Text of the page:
At 5 am, my parents and I arrived at the airport and met my husband and his family. Being grown up and all, we both chose to spend our last night in Turkey with our own parents. Many people were surprised at our choice but I think it makes sense; after all, we would be spending a lot of time in the same house in the days to come.
I was hyper energetic and my heart was racing faster than a purebred on steroids (had to google this). Colors were brighter, future was promising despite the doubts in my head and I was with my hubby whom I trusted to hold my hand whenever I needed (ehem). That was true happiness.
Thank god, I was not naïve enough to believe that these feelings would be ever lasting. I knew that in the months to come, I would be going crazy either looking for jobs and wondering why noone ever responded to my applications or even worse, still waiting for the damn work permit, and of course it was the latter case. I knew that we would be stuck doing the same activities as we would be too broke to “spice up” our daily routines, which would lead to some kind of frustration in our relationship every once in a while. I also knew that I would be feeling very lonely, since lacking a work permit and study permit along with money means there are few ways I could socialize.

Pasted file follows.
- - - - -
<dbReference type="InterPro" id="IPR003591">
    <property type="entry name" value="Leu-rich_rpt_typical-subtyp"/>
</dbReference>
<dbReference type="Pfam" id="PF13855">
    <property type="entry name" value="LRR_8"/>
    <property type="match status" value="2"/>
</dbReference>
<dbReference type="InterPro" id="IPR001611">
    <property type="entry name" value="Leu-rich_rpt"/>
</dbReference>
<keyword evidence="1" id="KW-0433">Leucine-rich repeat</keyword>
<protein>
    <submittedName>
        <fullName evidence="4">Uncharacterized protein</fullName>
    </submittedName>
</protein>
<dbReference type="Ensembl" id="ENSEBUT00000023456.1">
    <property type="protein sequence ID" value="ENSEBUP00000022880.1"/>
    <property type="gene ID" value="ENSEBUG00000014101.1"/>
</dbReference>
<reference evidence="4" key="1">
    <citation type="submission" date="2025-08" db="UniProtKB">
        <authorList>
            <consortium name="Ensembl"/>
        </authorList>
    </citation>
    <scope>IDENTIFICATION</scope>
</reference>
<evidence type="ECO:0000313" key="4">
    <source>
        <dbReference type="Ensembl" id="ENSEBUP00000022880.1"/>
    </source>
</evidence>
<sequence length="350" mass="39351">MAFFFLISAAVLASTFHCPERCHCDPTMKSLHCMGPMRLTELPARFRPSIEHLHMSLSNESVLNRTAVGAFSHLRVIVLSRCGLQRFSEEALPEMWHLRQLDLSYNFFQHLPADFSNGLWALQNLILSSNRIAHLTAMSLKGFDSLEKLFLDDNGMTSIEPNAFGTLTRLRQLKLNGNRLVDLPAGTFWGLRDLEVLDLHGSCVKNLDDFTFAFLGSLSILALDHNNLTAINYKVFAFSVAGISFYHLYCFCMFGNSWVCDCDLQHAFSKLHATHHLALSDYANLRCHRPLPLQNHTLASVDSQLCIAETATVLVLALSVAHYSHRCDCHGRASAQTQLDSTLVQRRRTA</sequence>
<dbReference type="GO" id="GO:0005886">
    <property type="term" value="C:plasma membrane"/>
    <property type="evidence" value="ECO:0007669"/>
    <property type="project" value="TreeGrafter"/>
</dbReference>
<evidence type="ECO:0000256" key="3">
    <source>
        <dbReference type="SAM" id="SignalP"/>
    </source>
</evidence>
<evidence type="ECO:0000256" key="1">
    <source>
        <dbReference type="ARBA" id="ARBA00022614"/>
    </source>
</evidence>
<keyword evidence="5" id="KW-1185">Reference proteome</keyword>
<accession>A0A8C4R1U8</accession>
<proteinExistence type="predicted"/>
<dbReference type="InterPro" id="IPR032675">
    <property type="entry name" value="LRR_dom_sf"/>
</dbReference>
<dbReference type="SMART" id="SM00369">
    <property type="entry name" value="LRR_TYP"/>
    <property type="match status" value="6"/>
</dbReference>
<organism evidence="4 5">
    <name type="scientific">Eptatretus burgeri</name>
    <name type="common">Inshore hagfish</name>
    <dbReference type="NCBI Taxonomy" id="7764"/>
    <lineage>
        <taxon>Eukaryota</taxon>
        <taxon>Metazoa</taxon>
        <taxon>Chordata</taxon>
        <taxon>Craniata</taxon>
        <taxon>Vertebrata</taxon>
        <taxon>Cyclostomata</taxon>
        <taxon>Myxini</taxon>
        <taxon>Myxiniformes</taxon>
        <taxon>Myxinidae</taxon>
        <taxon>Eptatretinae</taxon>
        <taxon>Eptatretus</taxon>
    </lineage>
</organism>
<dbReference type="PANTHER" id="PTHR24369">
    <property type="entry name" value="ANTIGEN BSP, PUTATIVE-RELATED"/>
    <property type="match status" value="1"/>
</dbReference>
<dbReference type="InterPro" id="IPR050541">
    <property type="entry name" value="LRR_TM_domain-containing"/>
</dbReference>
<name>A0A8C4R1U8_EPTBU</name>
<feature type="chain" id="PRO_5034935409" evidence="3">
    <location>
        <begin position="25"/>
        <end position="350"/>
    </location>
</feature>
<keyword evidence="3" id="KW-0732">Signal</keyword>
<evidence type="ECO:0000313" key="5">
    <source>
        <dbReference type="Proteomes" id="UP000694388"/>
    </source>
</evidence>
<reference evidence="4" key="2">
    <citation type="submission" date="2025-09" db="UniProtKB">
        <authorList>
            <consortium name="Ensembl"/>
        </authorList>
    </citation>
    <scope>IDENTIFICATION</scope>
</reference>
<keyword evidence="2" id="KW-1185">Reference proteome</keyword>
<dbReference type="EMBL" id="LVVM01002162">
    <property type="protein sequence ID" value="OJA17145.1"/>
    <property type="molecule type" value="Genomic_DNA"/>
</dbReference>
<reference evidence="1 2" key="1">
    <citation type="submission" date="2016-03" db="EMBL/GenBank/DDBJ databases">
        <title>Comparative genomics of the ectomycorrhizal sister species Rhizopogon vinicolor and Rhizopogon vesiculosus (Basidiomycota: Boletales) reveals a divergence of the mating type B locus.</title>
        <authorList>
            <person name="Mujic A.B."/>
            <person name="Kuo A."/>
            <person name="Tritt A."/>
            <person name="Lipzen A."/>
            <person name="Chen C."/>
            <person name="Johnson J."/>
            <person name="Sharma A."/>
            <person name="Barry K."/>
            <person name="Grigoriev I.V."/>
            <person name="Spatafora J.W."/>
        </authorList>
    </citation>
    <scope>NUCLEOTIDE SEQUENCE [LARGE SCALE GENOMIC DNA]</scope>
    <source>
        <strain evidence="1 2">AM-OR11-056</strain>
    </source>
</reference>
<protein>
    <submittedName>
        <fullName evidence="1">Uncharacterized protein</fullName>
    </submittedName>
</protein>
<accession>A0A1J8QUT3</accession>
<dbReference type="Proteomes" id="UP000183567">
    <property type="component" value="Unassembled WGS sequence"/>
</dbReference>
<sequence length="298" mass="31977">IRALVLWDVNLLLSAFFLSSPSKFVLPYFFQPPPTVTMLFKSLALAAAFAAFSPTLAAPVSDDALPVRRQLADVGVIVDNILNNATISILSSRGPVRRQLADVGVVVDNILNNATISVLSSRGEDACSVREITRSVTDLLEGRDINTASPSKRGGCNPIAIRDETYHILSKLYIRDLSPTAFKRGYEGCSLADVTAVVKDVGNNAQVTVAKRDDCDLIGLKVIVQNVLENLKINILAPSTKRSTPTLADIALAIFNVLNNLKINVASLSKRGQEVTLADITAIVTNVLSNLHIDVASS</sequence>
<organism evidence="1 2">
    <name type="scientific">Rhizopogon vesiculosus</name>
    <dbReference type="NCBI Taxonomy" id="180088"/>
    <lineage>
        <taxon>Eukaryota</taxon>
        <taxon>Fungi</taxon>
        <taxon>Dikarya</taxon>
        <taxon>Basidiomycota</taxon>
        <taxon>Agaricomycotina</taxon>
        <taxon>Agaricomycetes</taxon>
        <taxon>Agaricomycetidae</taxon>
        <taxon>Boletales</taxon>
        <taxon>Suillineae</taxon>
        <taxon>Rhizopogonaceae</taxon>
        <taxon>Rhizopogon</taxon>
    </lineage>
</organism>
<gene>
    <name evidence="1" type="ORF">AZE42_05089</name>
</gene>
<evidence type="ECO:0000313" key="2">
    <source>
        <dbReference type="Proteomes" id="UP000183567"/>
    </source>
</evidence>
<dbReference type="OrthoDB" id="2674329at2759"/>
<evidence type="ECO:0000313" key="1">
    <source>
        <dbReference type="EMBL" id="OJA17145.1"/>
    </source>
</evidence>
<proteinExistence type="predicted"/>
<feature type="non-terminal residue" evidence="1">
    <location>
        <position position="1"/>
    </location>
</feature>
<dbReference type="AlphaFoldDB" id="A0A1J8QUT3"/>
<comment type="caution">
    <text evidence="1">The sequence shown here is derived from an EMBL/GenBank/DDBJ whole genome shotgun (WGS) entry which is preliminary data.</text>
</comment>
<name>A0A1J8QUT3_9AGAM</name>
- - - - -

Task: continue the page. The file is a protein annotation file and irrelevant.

Yet, I still did enjoy these first months, as I had enough time to take long walks through the city and daydream about the shops, jobs and lives behind the building walls I passed by. It was once again in these first few months that I did everything I can to find out about events and festivals in the city. I believed that from then on, life could only get better. I thought that as soon as I found a job in this country where human rights are respected, where people can express their wishes freely, where life is easier, our lives would only be on the rise for a better standard of living.
That’s where I was mistaken…